Mr Justice Carney said it was the latest case in a long line in which young men with no previous convictions, from good families take a quantity of drink they are not used to and “end up the following morning facing responsibility for a homicide or a rape and it seems to be a lottery as to which it is going to be”.
“It’s a male phenomenon,” he continued before he added “if the current internet drinking contest takes hold, it is going to result in a tsunami of homicide and rape prosecutions coming before this court”.
Speaking at NUI Galway, Mr Kenny also said he agreed with calls for a serious debate on alcohol consumption in Ireland.
Mr Kenny said he was “distraught” to hear the comments of the father of Carlow student Jonny Byrne, who died in the river Barrow after participating in a “Neknomination” drinking challenge on Saturday night last.
“This is not a game,” Mr Kenny said. “And young people regardless of their connections with social media should just give up this…It’s not any kind of personal challenge to their benefit. This has the most horrific consequences.”
Mr Kenny said that Minister of State for Health Alex White was finalising his work for presentation to Government on the sale of alcohol and its use.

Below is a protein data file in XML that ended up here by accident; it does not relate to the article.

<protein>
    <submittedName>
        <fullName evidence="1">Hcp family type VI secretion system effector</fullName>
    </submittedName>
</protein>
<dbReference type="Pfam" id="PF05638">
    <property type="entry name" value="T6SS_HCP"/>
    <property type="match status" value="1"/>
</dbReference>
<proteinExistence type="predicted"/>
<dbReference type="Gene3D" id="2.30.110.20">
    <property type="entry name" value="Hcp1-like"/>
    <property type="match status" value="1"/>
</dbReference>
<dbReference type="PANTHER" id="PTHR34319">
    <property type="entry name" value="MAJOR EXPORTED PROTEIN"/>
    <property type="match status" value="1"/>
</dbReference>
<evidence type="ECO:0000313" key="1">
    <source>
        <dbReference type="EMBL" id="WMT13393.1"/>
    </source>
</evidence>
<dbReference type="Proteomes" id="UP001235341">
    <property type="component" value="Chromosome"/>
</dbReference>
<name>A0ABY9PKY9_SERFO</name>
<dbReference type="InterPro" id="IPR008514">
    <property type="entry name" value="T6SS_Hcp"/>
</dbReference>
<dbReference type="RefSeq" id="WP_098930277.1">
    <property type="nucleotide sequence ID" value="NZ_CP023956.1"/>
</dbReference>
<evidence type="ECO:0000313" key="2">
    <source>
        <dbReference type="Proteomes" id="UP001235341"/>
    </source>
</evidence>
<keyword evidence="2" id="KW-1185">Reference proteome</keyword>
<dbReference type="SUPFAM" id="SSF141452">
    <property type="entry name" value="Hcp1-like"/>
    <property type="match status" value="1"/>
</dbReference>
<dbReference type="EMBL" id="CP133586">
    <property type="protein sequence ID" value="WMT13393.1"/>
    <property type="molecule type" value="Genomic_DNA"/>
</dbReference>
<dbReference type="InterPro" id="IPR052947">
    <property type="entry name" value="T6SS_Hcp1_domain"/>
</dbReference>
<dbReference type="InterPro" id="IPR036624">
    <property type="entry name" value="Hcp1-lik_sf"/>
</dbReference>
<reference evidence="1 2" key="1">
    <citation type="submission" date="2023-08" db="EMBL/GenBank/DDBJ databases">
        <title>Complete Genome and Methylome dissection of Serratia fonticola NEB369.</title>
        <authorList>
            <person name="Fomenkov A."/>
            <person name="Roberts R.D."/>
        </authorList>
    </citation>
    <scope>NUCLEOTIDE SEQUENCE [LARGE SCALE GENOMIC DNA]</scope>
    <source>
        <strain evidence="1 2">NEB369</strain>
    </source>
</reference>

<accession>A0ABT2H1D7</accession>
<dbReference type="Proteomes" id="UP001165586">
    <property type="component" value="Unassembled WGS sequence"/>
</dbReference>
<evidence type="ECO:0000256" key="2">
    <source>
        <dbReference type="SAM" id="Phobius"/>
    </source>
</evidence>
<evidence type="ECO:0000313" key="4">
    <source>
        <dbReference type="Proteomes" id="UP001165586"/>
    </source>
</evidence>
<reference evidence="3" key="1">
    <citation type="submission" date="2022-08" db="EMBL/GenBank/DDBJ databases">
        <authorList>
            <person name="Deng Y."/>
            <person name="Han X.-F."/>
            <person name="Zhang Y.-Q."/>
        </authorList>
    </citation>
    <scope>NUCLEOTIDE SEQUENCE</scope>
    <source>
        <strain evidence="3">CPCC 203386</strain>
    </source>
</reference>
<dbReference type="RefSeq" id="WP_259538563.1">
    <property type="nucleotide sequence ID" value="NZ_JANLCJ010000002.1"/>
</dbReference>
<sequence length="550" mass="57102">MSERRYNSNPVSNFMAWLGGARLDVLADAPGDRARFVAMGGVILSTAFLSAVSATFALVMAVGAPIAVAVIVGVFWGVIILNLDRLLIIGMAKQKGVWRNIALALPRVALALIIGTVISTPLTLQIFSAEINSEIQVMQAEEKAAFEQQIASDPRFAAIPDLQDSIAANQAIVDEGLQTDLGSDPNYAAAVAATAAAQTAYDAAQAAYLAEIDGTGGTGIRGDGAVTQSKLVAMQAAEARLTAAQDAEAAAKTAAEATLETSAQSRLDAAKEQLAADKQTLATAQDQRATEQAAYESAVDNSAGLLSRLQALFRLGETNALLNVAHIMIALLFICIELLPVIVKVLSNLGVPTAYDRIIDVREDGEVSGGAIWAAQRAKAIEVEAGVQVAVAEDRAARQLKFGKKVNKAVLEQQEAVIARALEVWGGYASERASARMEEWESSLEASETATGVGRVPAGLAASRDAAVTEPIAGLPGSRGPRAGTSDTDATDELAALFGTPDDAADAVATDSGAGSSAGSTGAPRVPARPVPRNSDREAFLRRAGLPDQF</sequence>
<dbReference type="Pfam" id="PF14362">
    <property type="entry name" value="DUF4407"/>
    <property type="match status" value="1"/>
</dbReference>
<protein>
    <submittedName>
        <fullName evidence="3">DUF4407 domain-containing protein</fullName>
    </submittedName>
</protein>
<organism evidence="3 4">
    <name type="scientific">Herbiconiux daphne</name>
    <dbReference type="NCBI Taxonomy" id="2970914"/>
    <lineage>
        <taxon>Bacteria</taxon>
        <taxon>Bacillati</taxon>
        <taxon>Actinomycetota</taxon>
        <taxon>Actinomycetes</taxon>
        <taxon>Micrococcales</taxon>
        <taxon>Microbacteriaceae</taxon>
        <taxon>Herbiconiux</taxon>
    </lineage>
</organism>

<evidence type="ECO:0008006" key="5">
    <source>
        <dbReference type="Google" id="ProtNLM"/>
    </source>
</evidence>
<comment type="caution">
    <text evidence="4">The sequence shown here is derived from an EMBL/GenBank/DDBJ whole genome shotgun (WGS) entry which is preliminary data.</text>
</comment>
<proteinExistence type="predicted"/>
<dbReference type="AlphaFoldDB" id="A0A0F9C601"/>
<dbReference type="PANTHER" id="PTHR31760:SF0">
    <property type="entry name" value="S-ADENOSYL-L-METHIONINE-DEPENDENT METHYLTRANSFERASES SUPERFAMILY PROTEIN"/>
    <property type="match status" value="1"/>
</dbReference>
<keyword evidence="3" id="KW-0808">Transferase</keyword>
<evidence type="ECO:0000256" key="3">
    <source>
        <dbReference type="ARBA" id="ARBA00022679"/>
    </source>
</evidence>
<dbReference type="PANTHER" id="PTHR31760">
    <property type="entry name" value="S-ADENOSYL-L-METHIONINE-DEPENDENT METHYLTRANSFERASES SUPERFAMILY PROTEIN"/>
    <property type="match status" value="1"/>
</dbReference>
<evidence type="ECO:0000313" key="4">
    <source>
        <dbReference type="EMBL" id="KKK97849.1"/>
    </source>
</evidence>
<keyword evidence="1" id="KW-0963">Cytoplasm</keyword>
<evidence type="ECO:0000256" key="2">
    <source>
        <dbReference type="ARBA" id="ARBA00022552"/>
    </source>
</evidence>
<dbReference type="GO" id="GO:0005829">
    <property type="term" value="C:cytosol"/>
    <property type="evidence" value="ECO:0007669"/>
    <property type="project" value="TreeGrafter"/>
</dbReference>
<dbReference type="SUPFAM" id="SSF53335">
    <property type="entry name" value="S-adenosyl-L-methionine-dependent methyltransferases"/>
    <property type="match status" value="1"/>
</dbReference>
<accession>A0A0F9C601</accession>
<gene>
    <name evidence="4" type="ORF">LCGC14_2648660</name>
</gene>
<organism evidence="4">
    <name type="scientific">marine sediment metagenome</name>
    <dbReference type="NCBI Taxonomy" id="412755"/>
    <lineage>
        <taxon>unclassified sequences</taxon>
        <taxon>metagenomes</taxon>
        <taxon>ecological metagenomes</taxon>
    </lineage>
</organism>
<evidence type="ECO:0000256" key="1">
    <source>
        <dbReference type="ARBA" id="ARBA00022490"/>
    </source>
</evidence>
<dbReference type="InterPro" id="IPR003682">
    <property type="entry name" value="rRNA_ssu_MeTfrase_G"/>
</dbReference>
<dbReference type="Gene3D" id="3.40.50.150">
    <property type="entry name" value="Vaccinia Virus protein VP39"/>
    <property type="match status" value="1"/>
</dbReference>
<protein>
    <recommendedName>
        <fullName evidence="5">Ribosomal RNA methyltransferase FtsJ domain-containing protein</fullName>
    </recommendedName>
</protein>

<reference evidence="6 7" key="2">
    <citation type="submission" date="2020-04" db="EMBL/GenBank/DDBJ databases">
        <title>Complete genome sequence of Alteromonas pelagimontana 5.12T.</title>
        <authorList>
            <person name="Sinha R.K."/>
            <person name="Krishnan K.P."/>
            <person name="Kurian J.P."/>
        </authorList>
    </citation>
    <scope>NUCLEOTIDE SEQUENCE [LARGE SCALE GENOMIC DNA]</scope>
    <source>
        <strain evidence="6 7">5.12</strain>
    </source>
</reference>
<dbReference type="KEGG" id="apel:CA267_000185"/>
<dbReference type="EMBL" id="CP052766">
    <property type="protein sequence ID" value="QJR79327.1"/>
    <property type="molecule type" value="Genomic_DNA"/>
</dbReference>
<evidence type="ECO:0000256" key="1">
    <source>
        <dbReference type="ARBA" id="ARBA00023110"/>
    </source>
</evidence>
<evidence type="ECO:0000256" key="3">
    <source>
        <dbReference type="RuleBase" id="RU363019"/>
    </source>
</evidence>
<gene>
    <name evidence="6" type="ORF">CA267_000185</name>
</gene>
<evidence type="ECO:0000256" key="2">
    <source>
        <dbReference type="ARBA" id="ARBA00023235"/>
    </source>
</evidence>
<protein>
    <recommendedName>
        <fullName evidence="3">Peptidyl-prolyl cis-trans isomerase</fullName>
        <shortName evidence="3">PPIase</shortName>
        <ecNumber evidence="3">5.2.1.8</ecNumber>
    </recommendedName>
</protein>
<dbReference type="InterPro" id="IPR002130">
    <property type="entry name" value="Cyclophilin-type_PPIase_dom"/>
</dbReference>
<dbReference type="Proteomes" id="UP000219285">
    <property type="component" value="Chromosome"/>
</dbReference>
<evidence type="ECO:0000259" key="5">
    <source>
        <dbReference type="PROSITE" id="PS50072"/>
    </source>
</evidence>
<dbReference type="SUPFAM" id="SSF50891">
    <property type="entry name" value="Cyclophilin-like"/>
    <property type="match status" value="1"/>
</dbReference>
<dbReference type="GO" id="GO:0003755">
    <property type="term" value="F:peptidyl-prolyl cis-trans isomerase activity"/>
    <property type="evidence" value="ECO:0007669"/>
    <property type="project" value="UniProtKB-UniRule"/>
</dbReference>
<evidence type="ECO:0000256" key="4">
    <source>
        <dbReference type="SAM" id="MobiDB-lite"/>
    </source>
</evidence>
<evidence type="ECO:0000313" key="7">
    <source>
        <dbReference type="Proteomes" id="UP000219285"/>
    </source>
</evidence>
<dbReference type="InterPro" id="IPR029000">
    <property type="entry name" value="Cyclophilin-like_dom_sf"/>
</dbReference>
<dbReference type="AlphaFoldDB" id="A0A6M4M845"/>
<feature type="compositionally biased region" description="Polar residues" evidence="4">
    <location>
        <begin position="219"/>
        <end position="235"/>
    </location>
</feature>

“In many cases, it’s the use of alcohol and substance abuse that really creates havoc with young people’s lives, and it’s very unfortunate that in normal everyday situations that all of these people carry on,” he said. “Things can get out of hand and tragedies follow upon it.”
Patrick Byrne, a brother of Jonny Byrne from Leighlinbridge, Co Carlow, who died after takaing part in a Neknomination challenge, today took to Facebook to express his frustration and ask others not to take part in the game.
“My young 19-year-old brother died tonight in the middle of his nomination... he thought he had to try and beat the competition, after he necked his pint, he jumped into the river. If people have any decency and respect they will refrain from anymore of this stupid nek nomination”. He also changed his profile page to say “Stop ‘Neknomination’ Before it’s too Late. Share This.”
Pressure groups, health agencies, ministers and interest groups all spoke out over the last 24 hours urging young people not to get involved in the practice. Professor Frank Murray, of the Royal College of Physicians of Ireland, said more deaths are likely from such extreme binge drinking. “The loss of a young person is tragic; never more so when it is completely avoidable. Sadly, this extreme binge drinking will likely lead to more deaths,” he said.
Minister for Children Frances Fitzgerald warned young people are putting their lives at risk with their attitude to drink.
The Vintners’ Federation of Ireland said the craze is wrong and dangerous and it undermines efforts to implement the sensible and responsible enjoyment of alcohol. “On the one hand, we would appeal to Facebook and indeed all social media platforms to take the necessary action to have it discontinued. On the other hand, we would appeal to the individual to take a greater degree of responsibility for their own actions,” the group said.
Additional reporting PA